Volkswagen has said the German regulators finally approved the company’s technical solution for 800,000 over polluting cars powered by the 2.0 diesel engine.
Four months since the recall program has started in Europe, Volkswagen has managed to fix only around 50,000 cars affected by the diesel scandal, still a long away from the 8.5 million vehicles fitted with the emissions cheating software in the region. The main reasons behind such delays have been the concerns raised by Germany’s Federal Motor Transport Authority over the technical solutions proposed by the automaker, as regulators have been checking whether the changes affect CO2 emissions and fuel consumption.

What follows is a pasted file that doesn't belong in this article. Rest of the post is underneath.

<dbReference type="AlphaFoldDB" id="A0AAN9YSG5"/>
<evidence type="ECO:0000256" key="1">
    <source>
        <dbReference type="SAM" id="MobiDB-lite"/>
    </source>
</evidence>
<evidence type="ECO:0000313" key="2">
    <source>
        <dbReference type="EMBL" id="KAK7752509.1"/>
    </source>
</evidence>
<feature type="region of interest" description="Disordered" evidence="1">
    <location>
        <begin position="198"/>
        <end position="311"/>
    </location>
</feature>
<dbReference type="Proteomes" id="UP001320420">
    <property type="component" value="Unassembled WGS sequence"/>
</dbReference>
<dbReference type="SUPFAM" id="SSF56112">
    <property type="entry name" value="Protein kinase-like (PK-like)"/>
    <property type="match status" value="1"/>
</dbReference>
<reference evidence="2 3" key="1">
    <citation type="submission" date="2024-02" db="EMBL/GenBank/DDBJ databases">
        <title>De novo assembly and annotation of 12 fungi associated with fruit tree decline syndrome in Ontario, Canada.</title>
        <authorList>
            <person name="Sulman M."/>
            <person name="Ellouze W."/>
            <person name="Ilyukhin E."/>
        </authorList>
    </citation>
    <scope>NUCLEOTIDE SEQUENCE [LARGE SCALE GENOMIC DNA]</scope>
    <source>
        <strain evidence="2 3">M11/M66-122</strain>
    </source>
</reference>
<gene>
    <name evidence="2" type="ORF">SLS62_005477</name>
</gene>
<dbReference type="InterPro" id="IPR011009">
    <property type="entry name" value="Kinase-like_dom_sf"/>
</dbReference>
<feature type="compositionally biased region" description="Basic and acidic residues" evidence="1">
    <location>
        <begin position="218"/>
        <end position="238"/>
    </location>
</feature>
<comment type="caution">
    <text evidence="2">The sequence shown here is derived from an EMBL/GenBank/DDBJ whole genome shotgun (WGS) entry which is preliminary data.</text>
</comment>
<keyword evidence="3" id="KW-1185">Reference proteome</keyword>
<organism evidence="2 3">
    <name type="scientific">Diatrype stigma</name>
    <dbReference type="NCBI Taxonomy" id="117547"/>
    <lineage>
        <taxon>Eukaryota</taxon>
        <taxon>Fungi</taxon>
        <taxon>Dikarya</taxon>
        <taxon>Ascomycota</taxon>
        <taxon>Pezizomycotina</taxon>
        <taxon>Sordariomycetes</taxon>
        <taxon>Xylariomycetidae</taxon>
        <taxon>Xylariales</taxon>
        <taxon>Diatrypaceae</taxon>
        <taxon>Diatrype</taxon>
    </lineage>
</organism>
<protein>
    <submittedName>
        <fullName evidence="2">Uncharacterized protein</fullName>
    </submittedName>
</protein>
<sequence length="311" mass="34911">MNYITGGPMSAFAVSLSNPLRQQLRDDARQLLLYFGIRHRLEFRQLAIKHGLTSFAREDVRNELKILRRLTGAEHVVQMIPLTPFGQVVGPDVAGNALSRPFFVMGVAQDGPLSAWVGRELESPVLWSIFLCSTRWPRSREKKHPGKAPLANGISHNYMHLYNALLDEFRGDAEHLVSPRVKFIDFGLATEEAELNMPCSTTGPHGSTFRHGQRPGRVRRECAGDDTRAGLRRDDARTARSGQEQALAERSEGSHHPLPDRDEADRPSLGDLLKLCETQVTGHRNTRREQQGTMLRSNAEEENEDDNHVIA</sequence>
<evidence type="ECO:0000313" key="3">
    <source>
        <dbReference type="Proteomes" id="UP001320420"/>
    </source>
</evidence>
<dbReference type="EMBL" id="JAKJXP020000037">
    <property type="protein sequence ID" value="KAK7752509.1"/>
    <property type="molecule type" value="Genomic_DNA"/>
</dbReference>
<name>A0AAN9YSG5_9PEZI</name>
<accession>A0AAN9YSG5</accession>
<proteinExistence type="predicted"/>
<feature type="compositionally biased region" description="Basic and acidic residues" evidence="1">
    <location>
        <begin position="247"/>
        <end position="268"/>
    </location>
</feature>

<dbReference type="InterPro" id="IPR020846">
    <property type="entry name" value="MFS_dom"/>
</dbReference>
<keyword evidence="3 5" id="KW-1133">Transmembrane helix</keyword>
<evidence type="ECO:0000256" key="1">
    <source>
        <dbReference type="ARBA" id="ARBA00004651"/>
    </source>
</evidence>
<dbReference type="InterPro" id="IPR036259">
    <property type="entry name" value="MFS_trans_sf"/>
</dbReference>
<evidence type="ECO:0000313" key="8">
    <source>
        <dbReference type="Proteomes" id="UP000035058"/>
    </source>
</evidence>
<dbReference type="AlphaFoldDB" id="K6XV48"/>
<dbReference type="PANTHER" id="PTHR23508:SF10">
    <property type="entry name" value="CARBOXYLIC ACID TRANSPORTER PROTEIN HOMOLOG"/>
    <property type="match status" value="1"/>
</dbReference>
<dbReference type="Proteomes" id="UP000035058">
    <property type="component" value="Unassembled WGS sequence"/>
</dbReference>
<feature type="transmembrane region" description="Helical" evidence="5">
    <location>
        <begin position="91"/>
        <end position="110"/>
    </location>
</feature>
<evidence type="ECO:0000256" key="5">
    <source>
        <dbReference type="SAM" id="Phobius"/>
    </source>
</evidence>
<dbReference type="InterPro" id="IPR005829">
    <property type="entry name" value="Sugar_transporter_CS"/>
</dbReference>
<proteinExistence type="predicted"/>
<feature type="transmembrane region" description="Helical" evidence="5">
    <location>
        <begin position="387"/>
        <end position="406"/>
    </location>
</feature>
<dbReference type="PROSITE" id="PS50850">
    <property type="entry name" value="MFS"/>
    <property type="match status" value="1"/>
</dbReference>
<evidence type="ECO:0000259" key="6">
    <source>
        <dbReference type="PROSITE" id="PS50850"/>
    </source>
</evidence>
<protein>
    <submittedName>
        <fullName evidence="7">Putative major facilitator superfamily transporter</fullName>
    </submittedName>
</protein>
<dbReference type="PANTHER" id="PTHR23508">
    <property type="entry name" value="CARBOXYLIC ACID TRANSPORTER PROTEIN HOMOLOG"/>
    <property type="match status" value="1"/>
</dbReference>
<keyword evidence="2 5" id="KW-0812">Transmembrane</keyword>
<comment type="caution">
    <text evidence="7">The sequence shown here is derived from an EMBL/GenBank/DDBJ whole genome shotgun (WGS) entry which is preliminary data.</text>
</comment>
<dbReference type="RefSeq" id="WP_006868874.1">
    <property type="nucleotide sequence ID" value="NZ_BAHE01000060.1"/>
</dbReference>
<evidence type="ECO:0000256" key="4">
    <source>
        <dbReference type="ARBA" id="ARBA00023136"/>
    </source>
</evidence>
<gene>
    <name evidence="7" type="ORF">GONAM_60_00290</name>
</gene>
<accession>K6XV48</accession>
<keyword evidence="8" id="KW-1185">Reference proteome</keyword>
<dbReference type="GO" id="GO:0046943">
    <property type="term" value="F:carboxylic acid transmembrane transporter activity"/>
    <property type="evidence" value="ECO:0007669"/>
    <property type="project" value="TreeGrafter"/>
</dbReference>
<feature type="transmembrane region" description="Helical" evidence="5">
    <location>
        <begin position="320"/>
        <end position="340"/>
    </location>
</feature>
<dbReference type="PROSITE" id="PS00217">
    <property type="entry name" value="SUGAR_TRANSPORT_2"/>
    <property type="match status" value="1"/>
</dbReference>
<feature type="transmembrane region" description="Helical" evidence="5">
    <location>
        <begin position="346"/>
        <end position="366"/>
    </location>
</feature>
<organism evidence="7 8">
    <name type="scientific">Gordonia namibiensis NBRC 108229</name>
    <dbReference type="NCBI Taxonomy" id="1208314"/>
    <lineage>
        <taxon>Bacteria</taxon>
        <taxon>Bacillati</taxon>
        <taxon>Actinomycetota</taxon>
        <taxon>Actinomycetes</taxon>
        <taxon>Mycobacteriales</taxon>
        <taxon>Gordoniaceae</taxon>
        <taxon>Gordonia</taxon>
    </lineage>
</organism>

But VW announced that KBA finally approved the fixes for the Passat, CC and Eos models powered by the 2.0-litre TDI EA 189 engines – 81 kW, 100 kW and 103 kW – and over 800,000 affected vehicles are going to be recalled as soon as possible. “The KBA has also confirmed unequivocally that the technical solutions for these models will not result in any changes to the fuel consumption, performance or noise emissions of the vehicles concerned,” the company said in a statement.
Given the fact that the green light for the 2.0-litre diesels has been granted just now, the launch of the recall campaign for affected cars with the smaller 1.2-litre TDI EA189 units will consequently be delayed, as it was initially planned for the second quarter of the year. Volkswagen also expects to receive approval for the technical solutions for other high-volume models with the affected 2.0-litre diesels “in the near future.”